Eoin Colfer named the title character of his Artemis Fowl books after Artemis (the goddess of archery and hunting) and Fowler (an Irish name that sounded like “foul.” Said Colfer, “It’s the nasty hunter basically.” But his initial name was “Archimedes.” Said Colfer, “I wanted a classic Greek name that would have an air of intelligence and genius about it. But I thought people would think it’s a book about Archimedes.”
15. Marvin the Paranoid Android
My son Luke loves A Hitchhiker’s Guide to the Galaxy, his favorite character being the robot afflicted with severe depression. But author Douglas Adams originally wanted to name the character after a rather socially inept friend of his named Andrew Marshall. So it would have been “Marshall the Paranoid Android.” Don’t tell the android. It’ll just upset him.
16. Tiny Tim
This one is likely legend misread as fact. It has been claimed that Charles Dickens considered a few other names for his sickly child in A Christmas Carol. “Little Larry” was one. Not too bad. “Small Sam” was another. Meh. “Puny Pete was a third. Ugh. Then again, was anyone in the 19th century really known as Larry?
But wait, there’s more. We have arrived at the J.R.R. Tolkien portion of our list.
The man-bear of The Hobbit originally had a name that meant “bear” in Russian—“Medwed.”
The great and terrible dragon of the Lonely Mountain was difficult to kill. His original name was difficult to say—“Pryftan.”
19. Aragorn (aka Strider)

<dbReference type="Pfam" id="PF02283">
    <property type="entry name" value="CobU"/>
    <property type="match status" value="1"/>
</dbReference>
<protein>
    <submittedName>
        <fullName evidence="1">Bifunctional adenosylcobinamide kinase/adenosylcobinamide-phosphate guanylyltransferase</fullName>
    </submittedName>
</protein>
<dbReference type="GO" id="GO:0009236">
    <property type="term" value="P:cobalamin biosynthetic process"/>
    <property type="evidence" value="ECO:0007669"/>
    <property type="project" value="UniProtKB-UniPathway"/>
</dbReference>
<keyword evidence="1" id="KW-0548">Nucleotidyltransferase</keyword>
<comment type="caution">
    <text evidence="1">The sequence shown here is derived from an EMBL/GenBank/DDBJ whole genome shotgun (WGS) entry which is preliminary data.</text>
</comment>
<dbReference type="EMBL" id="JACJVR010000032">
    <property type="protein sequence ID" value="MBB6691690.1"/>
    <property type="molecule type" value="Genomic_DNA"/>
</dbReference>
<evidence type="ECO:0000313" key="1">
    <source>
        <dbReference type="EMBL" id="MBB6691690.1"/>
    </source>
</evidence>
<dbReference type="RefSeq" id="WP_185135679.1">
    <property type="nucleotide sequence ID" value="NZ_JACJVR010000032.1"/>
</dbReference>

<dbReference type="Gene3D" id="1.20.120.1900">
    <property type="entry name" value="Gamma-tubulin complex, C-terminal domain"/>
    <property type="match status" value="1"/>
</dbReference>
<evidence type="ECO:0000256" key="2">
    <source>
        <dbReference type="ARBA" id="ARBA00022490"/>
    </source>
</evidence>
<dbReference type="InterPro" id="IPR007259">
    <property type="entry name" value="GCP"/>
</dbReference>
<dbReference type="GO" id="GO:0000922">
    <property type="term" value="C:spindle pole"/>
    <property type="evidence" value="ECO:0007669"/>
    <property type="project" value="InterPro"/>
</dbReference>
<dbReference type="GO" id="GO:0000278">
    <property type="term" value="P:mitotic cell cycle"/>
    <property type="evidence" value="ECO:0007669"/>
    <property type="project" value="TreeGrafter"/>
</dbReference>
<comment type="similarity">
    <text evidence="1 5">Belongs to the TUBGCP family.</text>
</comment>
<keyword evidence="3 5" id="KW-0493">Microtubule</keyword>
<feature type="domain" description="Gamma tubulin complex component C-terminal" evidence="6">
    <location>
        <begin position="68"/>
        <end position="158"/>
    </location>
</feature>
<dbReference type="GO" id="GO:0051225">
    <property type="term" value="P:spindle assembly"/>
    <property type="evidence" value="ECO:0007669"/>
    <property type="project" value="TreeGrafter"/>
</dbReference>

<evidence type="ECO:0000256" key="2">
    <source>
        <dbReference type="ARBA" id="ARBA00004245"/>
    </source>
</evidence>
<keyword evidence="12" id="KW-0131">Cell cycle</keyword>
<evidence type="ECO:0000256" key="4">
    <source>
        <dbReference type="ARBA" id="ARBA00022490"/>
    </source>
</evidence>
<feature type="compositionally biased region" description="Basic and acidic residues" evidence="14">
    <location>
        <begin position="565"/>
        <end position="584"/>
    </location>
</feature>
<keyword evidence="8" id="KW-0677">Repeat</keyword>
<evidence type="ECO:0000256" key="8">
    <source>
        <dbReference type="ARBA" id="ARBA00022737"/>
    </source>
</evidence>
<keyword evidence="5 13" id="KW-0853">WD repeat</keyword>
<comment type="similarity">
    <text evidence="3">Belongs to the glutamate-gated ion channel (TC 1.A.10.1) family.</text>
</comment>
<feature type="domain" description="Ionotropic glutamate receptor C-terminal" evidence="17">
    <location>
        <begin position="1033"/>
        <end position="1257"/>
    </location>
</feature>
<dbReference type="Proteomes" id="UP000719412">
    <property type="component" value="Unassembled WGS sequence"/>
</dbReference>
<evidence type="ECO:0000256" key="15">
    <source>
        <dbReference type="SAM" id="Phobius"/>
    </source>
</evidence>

It would have been a lot tougher for Viggo Mortensen to look quite so heroic in The Lord of the Rings trilogy if the returned king’s name had been the original—“Peregrin Boffin.” Even his nickname was originally Trotter.
20. Pippin Took
Tolkien eventually gave him the Peregrin moniker. But this hobbit was originally “Odo.”
21. Merry Brandybuck.
Meriadoc was the long version in the books, and it sounds a bit like the original—believe it or not, “Marmaduke.”
22. Frodo Baggins
He carried a dark and dangerous burden. He was the courageous young fellow on whom the residents of Middle Earth pinned their final hopes. But the character’s original name makes him sound like something from Dr. Seuss—“Bingo Bolger-Baggins.”
23. Gandalf the Grey
Notes written in pencil on early drafts of The Hobbit show that the great wizard was originally “Bladorthin the Grey.” Yup. Eventually, Bladorthin became merely the name of a long-dead king mentioned in passing only once in Tolkien’s writings.
24. Thorin Oakenshield
Believe it or not, the dwarven king was originally named “Gandalf.”